If you have sleep apnea, you are not alone. More than 18 million people in the United States have sleep apnea, according to the National Sleep Foundation – a potentially serious sleep disorder in which you stop and start breathing repeatedly as you sleep. Fortunately, a CPAP machine can help you continue breathing regularly as you sleep, so you can awaken feeling refreshed and renewed.
CPAP is an acronym that stands for “continuous positive airway pressure.” A CPAP machine is an important part of treatment for obstructive sleep apnea (OSA).
How CPAP Machines Work
Sleep apnea is a mechanical problem. While you sleep, your tongue slides backwards towards your soft palate, the flexible back part of the roof of your mouth. Your soft palate and your uvula, that fleshy structure dangling at the back of your throat, fall against the back of your throat to close off your airway. When you expand your chest to breathe, no air enters your lungs.
A CPAP machine supplies constant, steady air pressure through a hose and mask or nose piece. This continuous air pressure holds your airway open.
The machine features a pump that controls airflow, a tube that carries the air from the machine to you and a mask that fits over your nose, mouth or both.
Types of CPAP Masks
There are three types of CPAP masks available:
- A nasal mask that covers your nose
- A “nasal pillow mask” that goes under your nose
- A full mask, which fits over your nose and mouth
You can find variations on these masks, such as nose masks featuring prongs that fit into your nose and full-face masks that cover your eyes as well as your nose and mouth. You may have to try a few types before you find a system that is comfortable and effective. Any configuration works, as long as it delivers air at a constant pressure and you find it comfortable enough to wear every night.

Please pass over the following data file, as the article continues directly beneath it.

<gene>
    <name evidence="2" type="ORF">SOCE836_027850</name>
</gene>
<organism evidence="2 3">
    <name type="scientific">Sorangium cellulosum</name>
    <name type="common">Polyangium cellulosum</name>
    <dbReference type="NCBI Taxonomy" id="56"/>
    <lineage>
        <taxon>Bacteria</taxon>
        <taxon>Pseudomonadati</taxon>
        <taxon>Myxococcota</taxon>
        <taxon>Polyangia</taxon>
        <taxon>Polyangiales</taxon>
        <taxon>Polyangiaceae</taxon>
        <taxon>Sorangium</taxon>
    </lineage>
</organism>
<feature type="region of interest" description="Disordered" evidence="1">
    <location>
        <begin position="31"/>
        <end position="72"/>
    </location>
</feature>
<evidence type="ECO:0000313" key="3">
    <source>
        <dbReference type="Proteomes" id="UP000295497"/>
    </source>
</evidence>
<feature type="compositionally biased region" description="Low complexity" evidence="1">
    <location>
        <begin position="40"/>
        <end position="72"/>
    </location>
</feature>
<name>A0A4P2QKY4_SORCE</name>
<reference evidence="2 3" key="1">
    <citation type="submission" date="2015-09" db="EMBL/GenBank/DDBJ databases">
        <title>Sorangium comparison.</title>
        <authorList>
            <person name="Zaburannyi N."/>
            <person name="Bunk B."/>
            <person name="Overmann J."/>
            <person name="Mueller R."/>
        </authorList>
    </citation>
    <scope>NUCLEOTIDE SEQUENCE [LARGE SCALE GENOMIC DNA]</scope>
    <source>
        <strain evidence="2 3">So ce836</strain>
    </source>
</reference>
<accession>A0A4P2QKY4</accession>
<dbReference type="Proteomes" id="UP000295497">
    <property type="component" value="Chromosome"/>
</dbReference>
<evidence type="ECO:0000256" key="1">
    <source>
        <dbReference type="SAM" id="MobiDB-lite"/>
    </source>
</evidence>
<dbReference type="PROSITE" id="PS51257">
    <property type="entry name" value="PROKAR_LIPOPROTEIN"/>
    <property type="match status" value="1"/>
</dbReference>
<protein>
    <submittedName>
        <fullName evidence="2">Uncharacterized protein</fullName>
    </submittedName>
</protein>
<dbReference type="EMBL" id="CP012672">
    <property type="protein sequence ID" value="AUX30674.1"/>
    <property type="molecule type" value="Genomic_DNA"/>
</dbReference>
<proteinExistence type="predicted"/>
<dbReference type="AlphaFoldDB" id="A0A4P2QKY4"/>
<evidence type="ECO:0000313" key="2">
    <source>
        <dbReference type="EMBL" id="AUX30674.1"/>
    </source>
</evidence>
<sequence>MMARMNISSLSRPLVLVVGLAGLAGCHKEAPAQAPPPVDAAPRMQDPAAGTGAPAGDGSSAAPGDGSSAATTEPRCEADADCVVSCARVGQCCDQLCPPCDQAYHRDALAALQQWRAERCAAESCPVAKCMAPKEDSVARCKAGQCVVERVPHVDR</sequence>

It may take you some time to adjust to wearing a CPAP mask, especially if you have never slept with something on your face. The good news is, with some adjustments and time, you will eventually wear a CPAP mask without even thinking about it.
You may worry that your CPAP mask might leak, that you will have trouble falling asleep or that the air will dry out your nose or mouth. Fortunately, if one CPAP device or mask does not work for you, there are many other options. Most CPAP systems are adjustable to make them more comfortable, or you can purchase a different type of mask.
Selecting a CPAP machine can seem overwhelming at first but, with the right assistance from an experienced pulmonologist, you can find the most effective – and comfortable – CPAP machine for a good night’s sleep.
Contact Us about CPAP Machines
For more information about obstructive sleep apnea and CPAP machines to treat it, contact O2 Pulmonary & Sleep Group by calling our Plano pulmonary and sleep clinicn at 214-919-0757.